Foreclosure: What is it? And How To Avoid It
Do you know what foreclosure is? Do you know how to prevent or stop it? Foreclosure is the worst thing that can happen to a homeowner. Learn how to deal with this every growing problem and what you can do avoid it.
Copyright (c) 2008 Troy Foote
To understand the foreclosure process one must know what it is first. So what is the definition of foreclosure? Simply put, the foreclosure process as applied to residential mortgage loans is a bank or other secured creditor selling or repossessing a parcel of real property (immovable property) after the owner has failed to comply with an agreement between the lender and borrower called a "mortgage" or "deed of trust".
Within the United States and many other countries, several types of foreclosure exist. Two of them - namely, by judicial sale and by power of sale - are widely used, but other modes of foreclosure are also possible in a few states.
The process of foreclosure can be rapid or lengthy and varies from state to state. Other options such as refinancing, alternate financing, temporary arrangements with the lender, or even bankruptcy may present homeowners with ways to avoid foreclosure.
The number of households in foreclosure increased 79 percent in 2007, and that number is increasing for 2008! So how does the foreclosure process end? Well it can end in one of four ways:
1.The borrower/owner reinstates the loan by paying off the default amount during the grace period.
2.The borrower/owner sells the property to a third party during the pre-foreclosure period The sale allows the borrower/owner to pay off the loan and avoid having a foreclosure on his or her credit history.
3. A third party buys the property at a public auction at the end of the pre-foreclosure period.
4. The lender can take ownership either through an agreement with the borrower/owner during pre-foreclosure, via a short sale foreclosure or by buying back the property at the public auction.
Remember that understanding foreclosures is the first step for homeowners to stop foreclosure. As long as real estate prices, which are pretty much dictated by real estate buyers, continue to decline, there will be increased numbers of defaults and foreclosures.
Few choose to go into foreclosure voluntarily. It's often an unpredictable result from one of the following: Laid-off, fired or quit job. Inability to continue working due to medical conditions. Excessive debt and mounting bill obligations. Squabbles with co-owner, divorce or job transfer to another state.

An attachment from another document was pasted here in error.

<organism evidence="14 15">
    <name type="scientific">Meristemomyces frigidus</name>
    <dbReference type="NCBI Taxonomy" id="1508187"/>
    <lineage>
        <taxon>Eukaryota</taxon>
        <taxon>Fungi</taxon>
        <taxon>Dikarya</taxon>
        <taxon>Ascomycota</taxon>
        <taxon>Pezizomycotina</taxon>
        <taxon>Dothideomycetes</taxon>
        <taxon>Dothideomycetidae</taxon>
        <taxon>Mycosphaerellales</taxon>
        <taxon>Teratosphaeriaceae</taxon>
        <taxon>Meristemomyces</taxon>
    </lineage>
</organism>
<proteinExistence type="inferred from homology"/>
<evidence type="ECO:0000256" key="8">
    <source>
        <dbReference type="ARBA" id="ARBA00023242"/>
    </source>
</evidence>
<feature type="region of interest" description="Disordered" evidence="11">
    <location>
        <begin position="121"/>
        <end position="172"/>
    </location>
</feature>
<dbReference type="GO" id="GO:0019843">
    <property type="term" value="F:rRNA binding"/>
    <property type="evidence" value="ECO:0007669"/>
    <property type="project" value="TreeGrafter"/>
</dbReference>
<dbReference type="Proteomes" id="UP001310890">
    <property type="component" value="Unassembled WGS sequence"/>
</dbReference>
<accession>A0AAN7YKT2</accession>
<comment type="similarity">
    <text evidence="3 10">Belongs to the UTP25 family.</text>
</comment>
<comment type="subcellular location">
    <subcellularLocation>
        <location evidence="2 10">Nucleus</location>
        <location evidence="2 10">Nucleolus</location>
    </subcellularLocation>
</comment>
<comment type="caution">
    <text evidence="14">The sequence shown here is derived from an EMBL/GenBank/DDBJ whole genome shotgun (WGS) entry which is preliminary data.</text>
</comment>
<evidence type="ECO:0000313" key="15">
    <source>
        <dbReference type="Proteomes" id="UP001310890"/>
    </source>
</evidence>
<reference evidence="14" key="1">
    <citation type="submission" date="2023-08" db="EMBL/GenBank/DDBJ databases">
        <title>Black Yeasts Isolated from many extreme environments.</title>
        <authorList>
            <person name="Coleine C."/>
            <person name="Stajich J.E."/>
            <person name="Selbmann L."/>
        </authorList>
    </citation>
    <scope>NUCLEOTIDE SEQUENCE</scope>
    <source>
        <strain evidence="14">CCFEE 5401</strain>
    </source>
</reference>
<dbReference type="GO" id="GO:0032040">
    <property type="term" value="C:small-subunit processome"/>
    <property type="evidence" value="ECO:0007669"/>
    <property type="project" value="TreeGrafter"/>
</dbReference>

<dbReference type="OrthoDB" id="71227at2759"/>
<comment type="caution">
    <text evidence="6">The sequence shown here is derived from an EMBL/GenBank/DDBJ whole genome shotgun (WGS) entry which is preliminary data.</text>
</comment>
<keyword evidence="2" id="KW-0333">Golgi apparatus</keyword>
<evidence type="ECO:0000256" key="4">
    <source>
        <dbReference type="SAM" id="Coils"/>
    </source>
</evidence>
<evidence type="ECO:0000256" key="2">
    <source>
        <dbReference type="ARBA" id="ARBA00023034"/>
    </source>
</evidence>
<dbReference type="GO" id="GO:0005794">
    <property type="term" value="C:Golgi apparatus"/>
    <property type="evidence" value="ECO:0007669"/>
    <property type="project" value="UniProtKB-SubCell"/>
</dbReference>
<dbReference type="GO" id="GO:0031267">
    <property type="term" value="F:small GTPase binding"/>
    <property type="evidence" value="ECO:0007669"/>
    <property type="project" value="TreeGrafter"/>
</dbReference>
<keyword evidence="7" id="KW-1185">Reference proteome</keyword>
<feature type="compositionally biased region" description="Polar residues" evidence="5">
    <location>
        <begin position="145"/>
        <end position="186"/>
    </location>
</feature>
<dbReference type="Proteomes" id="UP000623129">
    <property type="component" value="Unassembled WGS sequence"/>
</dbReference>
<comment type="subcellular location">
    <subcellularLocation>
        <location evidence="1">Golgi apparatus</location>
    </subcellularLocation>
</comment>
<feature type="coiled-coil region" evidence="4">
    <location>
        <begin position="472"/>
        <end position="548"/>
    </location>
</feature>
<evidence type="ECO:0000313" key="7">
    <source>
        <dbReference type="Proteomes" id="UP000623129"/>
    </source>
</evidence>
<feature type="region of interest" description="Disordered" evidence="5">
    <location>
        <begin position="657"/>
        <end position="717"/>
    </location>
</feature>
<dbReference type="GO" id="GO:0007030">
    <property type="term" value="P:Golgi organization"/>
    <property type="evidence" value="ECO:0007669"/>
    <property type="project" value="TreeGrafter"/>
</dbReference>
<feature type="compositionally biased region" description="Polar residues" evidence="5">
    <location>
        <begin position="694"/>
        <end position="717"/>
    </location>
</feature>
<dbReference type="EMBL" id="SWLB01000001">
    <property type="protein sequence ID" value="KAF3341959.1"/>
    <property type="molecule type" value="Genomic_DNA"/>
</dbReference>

So how do you avoid foreclosure?
The best way to avoid foreclosure is to prevent the filing of a Notice of Default. That is why it is better for you to call your lender before falling behind on your payments, because lenders are often reluctant to work out repayment schedules after foreclosure proceedings have been commenced. You will be given a certain time period to bring the payments current, pay the costs of filing the foreclosure and stop the foreclosure.
No one expects to lose their house to foreclosure, but by understanding the foreclosure process and what may lead up to it, you can be in a better position to recognize and address potential problems that may impact your ability to make every mortgage payment on time.
Learn to recognize the warning signs of foreclosure. Know what early steps you can take to avoid foreclosure. If you are in the midst of a foreclosure, know the dos and don'ts. Know where to get help in dealing with issues that could lead to foreclosure. The time to develop a backup plan is not when things have gotten so bad that you are facing foreclosure, but when things are going well and you can prepare for the unexpected "what if's" that happen in life.
Nearly four out of ten sub prime ARM loans are a month or more late, or in foreclosure. And sub prime ARMs account for 39% of the loans that fell into foreclosure during the quarter. Prime fixed-rate loans, which are considered very low risk, have also seen sharp increases in their delinquency and foreclosure rates, although they are performing far better than the riskier loans on the market.
There are 431,000 prime loans in foreclosure. This marks the sixth straight quarter in which a record percentage of loans went into foreclosure. Nearly half of the homes in foreclosure are concentrated in six states. Those four states have nearly 400,000 homes in foreclosure, or a third of the nationwide total. Ohio has about 61,000 homes in foreclosure, while Michigan has about 54,000. The rate of homes going into foreclosure in Ohio and Michigan was narrowly lower than it was in the fourth quarter, and 18 other states also saw a decline in that rate.
Both foreclosures and deficiency judgments could seriously affect your ability to qualify for credit in the future. So you should avoid foreclosure if at all possible.
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